3. Mediation-Arbitration ("Med-Arb")

  •  With A Panel Representative

To provide the parties with a final opportunity to resolve the dispute themselves at this late stage of the negotiation process, a Panel-appointed mediator-arbitrator begins by exploring possible areas of agreement. Often, the procedure leads to a settlement because the arbitrator's suggestions during mediation are not apt to be taken lightly. The procedure is normally less formal than grievance arbitration, but may vary depending upon the Panel representative involved and the nature of the issues. If a voluntary agreement does not occur during the mediation phase, an arbitration hearing then immediately follows. At his or her discretion, the arbitrator may swear witnesses, receive exhibits into evidence, or require the submission of pre- or post-hearing briefs. Regardless of the nature of the hearing, however, the arbitrator ultimately has the authority to render a binding arbitration decision on those issues not resolved during the mediation portion of the procedure. There is no charge for the arbitrator's services.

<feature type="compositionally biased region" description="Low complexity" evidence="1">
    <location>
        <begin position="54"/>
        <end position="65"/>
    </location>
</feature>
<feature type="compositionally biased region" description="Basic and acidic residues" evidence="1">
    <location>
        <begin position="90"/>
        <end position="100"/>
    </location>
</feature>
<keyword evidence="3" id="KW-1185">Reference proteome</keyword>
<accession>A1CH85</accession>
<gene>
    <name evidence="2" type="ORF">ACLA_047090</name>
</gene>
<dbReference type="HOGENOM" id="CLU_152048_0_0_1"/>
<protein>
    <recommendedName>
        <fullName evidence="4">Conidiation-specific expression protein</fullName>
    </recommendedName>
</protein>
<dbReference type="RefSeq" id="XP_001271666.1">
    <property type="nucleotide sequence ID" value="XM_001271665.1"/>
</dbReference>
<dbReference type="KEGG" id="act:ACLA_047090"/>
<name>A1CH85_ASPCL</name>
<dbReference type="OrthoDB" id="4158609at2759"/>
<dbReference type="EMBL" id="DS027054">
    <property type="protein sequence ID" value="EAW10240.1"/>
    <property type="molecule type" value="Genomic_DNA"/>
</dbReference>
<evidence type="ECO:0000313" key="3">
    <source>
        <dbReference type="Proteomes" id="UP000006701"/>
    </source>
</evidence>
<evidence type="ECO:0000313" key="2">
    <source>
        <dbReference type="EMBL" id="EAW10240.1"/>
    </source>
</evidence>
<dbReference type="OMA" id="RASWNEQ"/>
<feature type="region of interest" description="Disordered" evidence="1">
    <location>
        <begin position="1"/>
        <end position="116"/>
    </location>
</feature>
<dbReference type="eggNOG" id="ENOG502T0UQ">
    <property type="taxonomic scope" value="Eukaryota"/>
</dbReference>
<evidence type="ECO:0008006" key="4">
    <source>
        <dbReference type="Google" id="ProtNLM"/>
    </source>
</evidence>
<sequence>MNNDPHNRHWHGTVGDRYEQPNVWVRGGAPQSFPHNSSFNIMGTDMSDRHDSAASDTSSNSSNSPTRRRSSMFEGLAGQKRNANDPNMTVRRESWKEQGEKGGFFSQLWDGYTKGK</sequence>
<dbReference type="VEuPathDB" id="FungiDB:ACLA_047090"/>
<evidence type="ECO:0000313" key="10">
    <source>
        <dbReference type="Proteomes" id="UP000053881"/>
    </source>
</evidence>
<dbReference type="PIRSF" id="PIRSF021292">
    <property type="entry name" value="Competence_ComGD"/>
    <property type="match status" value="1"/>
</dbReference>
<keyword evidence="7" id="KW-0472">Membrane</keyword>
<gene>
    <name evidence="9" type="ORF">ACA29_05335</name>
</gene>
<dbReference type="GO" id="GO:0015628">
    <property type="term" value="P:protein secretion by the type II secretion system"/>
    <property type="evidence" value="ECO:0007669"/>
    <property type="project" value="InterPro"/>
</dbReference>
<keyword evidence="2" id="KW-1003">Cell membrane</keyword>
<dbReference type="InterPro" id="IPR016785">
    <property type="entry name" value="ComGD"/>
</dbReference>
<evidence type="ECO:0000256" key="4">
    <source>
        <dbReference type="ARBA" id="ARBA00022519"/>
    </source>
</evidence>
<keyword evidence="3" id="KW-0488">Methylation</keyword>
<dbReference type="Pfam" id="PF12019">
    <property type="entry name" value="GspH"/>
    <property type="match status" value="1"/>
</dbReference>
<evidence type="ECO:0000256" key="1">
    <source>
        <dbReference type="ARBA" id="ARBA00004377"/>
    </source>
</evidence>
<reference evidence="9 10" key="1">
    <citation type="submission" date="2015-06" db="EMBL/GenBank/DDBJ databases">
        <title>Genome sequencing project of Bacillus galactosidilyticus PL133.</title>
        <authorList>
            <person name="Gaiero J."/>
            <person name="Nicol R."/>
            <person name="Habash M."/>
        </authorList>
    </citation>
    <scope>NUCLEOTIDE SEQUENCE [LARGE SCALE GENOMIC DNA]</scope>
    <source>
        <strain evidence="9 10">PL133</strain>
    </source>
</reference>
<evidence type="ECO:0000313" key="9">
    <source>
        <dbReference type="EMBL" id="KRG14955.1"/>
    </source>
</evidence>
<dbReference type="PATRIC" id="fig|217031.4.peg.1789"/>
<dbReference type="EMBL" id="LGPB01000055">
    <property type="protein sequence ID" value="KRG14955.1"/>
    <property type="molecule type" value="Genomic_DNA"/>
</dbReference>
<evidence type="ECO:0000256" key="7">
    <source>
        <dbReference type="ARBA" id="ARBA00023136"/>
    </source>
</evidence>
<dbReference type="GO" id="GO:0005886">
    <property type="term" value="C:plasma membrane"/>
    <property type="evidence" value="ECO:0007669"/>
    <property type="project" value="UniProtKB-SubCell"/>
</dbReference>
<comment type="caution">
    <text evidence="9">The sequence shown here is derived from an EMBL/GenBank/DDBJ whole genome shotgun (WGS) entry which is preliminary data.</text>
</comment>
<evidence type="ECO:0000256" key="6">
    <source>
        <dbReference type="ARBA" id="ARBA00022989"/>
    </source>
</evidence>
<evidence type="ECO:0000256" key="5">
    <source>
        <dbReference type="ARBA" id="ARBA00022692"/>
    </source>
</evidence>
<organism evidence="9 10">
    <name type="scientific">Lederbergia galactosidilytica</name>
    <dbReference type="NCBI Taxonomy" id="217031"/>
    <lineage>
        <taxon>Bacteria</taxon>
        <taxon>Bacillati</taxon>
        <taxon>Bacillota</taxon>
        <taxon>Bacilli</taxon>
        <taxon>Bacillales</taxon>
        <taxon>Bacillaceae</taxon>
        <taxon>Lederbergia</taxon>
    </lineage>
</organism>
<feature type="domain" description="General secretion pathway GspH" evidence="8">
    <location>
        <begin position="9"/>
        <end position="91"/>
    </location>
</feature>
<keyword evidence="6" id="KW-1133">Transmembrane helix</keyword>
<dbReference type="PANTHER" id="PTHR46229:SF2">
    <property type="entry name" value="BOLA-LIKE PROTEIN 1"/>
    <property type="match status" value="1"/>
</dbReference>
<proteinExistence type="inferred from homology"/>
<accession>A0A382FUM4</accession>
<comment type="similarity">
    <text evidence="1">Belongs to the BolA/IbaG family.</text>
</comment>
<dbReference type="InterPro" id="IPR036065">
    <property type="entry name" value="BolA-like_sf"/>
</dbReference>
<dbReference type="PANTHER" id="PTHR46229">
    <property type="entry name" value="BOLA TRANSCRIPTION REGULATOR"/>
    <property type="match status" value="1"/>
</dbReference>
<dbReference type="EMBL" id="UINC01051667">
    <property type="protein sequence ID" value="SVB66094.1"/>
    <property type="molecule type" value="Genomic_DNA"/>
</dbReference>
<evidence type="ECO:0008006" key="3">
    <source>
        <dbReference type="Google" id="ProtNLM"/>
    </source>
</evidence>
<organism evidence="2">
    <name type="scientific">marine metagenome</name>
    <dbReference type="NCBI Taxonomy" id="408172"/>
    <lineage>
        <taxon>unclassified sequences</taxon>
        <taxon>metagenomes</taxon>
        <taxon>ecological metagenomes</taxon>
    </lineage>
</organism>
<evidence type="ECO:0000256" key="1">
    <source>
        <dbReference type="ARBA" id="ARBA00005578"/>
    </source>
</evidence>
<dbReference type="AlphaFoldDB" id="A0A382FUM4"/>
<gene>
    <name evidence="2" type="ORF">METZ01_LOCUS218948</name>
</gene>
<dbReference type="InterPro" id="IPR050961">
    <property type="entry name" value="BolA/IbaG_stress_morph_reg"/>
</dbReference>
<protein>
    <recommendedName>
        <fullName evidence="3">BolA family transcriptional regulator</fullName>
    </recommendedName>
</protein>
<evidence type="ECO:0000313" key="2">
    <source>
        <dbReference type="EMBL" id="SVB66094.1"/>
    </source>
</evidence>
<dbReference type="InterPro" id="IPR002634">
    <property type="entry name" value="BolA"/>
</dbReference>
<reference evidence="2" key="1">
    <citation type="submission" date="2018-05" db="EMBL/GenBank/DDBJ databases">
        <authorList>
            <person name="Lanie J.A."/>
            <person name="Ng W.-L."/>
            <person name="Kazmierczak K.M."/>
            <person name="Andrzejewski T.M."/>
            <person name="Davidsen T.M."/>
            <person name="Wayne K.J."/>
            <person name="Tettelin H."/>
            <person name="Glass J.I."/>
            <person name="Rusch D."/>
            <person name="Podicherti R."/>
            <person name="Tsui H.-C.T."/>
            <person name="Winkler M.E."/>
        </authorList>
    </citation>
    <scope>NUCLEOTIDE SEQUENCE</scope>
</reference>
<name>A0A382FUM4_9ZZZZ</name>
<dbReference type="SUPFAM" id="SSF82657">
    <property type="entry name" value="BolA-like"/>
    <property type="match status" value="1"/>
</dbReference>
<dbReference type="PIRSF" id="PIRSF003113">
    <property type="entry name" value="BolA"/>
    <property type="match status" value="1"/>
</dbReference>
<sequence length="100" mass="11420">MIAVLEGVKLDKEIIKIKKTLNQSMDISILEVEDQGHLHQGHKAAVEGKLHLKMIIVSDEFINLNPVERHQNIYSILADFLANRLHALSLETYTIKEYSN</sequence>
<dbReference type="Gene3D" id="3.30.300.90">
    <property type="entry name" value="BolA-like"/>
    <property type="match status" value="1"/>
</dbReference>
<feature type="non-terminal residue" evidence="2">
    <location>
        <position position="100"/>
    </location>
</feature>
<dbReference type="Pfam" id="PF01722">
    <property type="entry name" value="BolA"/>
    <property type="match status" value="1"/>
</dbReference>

• With A Private Arbitrator (Private "Med-Arb")

The Statute authorizes the parties to voluntarily submit their dispute to a private mediator-arbitrator after a joint request from the parties to use the procedure has been approved by the Panel. These joint requests are investigated on an expedited basis, and generally approved, unless they involve matters which the Panel reserves to itself, such as issues of first impression for the Federal sector labor relations community. In other cases not involving joint requests, the Panel may recommend and/or direct the use of private med-arb or arbitra